The Microgravity Brain:
Investigating the Effects of Spaceflight on the Nervous System
Author: Leanne Monteiro
From the first moon landing to the latest Mars missions, space travel has fascinated us with its potential for discovery and adventure. But beyond the excitement of launch and the beauty of the cosmos, space travel also presents a unique set of challenges to human physiology, including changes to the brain and nervous system. These challenges make space neuroscience an exciting and rapidly growing area of research, offering new insights into how the brain processes sensory information, how it adapts to new environments, and how we can maintain cognitive function in extreme conditions.
One of the primary concerns of space neuroscience is the effect of microgravity on the brain's sensory systems1,2. Astronauts in space experience a range of sensory disruptions, such as disorientation, vertigo, and motion sickness. Studying the effects of microgravity on the vestibular system, which is responsible for maintaining balance and spatial orientation in Earth's gravity, can offer new insights into how the brain processes sensory information and how sensory deficits can be mitigated2. This research has important implications not only for space travel but also for the millions of people on Earth who suffer from vestibular disorders.
Another exciting area of research is the effect of microgravity on the brain's cognitive function. Studies have shown that prolonged exposure to microgravity can impair attention, memory, and decision-making skills3. By studying the underlying neural mechanisms of these cognitive deficits, such as changes in blood flow to the brain and alterations in neural connectivity, researchers can develop interventions to maintain cognitive function during spaceflight. This research could have important implications for space missions that require complex decision-making and problem-solving, such as long-duration missions to Mars.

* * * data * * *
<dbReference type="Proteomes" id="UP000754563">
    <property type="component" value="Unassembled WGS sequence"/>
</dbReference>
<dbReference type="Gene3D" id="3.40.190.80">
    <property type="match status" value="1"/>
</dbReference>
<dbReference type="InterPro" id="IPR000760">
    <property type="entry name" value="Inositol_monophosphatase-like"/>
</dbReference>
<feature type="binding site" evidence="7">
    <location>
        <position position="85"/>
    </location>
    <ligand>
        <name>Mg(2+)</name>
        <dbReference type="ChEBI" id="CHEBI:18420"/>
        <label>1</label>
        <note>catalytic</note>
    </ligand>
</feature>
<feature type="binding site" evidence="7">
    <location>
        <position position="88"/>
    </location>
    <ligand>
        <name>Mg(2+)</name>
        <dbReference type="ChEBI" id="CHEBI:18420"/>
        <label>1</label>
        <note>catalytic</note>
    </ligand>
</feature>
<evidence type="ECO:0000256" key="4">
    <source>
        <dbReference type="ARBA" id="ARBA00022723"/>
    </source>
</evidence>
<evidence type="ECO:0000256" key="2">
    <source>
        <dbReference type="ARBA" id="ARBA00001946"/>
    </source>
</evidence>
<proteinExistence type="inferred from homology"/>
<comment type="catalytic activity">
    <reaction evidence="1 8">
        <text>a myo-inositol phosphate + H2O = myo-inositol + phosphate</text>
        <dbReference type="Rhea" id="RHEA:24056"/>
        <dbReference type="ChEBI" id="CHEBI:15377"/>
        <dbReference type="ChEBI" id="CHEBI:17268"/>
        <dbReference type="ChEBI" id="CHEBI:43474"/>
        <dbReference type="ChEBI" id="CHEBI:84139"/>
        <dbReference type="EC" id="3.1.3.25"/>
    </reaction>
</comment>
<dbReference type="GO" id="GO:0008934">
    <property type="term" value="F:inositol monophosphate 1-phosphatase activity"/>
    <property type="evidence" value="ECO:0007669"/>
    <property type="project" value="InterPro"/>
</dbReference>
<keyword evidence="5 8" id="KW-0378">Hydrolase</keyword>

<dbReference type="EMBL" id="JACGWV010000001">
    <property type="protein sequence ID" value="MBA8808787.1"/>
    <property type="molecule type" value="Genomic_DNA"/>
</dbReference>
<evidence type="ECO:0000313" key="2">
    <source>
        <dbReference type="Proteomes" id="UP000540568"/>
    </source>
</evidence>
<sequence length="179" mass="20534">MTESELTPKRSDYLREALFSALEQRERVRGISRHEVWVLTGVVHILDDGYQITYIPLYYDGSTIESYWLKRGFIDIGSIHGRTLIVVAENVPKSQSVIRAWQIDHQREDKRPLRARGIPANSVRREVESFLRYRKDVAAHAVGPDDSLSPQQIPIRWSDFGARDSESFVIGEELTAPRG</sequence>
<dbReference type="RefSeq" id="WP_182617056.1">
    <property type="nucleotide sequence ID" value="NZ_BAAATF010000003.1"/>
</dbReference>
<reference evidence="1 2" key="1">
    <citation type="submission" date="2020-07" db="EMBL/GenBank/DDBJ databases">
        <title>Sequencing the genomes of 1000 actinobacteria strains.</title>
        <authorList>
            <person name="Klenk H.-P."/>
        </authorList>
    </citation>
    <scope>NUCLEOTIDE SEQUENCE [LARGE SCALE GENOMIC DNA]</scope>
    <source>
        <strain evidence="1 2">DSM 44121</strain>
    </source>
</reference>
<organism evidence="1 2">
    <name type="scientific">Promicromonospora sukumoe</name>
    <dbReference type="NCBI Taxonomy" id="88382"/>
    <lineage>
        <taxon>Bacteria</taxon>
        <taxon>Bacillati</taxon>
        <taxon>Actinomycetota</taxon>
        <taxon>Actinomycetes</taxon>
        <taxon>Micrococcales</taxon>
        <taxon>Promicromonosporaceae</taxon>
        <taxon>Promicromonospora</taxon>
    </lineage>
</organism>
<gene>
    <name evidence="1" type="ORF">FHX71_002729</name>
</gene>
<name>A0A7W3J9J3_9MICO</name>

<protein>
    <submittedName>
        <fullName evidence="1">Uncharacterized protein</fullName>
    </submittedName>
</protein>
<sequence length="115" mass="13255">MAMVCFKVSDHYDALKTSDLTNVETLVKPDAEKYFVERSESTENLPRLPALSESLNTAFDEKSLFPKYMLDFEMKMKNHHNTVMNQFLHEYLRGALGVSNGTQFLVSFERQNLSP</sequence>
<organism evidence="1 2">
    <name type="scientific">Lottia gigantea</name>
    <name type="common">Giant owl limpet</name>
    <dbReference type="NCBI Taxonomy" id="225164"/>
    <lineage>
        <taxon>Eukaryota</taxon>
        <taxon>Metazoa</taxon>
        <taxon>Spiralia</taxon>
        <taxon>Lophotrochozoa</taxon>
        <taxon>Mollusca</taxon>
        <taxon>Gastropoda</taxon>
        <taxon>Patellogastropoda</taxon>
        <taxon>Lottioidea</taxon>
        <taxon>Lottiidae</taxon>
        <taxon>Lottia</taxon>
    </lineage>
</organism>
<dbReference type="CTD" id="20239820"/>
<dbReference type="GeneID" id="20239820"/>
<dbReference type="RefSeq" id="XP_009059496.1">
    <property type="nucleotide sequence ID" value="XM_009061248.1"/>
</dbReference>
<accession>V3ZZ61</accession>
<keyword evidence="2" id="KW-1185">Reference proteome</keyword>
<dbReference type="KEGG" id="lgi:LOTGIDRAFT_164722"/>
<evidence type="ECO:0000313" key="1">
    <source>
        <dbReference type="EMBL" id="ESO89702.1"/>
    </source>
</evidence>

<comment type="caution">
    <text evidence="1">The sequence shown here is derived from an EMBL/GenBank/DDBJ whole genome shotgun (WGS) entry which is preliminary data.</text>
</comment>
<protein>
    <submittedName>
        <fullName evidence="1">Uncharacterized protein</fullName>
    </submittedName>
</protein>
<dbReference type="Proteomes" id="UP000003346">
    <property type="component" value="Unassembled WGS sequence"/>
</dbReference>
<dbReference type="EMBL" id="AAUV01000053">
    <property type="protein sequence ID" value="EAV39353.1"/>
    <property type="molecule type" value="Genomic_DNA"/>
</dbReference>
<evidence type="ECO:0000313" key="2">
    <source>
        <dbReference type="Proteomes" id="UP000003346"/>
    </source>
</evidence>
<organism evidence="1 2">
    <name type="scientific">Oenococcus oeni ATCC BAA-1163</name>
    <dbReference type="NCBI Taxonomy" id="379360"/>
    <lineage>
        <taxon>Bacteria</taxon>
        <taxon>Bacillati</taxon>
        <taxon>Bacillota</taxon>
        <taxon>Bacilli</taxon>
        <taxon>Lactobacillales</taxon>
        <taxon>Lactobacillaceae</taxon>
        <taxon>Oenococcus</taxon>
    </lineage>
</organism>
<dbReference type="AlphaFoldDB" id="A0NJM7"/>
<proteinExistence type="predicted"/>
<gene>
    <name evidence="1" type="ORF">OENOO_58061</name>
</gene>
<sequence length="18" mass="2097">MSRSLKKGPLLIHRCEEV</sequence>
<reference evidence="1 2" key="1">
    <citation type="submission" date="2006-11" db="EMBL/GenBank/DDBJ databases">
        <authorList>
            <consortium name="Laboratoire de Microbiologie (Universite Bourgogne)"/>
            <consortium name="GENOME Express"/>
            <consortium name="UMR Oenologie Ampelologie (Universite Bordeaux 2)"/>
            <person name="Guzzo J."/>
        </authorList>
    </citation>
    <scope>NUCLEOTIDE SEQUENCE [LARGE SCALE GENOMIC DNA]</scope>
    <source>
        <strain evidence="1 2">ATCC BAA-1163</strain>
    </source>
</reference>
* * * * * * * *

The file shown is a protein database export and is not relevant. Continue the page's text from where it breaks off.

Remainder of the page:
Space neuroscience also offers opportunities to explore the potential benefits of space travel on the brain. Exposure to the unique sensory environment of space could lead to enhanced neuroplasticity1,4, or the brain's ability to adapt and change in response to new experiences. Isolation and confinement during spaceflight can also have psychological effects that could impact brain function, such as increased stress and anxiety5. Studying these effects could have important implications for developing treatments for neurological disorders that impact neuroplasticity or stress.
Overall, space neuroscience presents a fascinating and promising area of research for neuroscientists. By studying the brain and nervous system under conditions that cannot be replicated on Earth, researchers can develop new insights into sensory processing, cognitive function, and neuroplasticity. The findings from space neuroscience could also have implications for neurological disorders and could lead to the development of new interventions and treatments. As space travel becomes more accessible, the importance of space neuroscience will only continue to grow, offering a new frontier for neuroscience research that is as exciting as it is important.
1. Van Ombergen, A. et al. The effect of spaceflight and microgravity on the human brain. J Neurol264, 18–22 (2017).
2. Carriot, J., Mackrous, I. & Cullen, K. E. Challenges to the Vestibular System in Space: How the Brain Responds and Adapts to Microgravity. Front Neural Circuits15, 760313 (2021).
3. Grabherr, L. & Mast, F. W. Effects of microgravity on cognition: The case of mental imagery. J Vestib Res20, 53–60 (2010).
4. Jillings, S. et al. Prolonged microgravity induces reversible and persistent changes on human cerebral connectivity. Commun Biol6, 46 (2023).
5. Nday, C. M., Frantzidis, C., Jackson, G., Bamidis, P. & Kourtidou-Papadeli, C. Neurophysiological changes in simulated microgravity: An animal model. Neurol India67, S221–S226 (2019).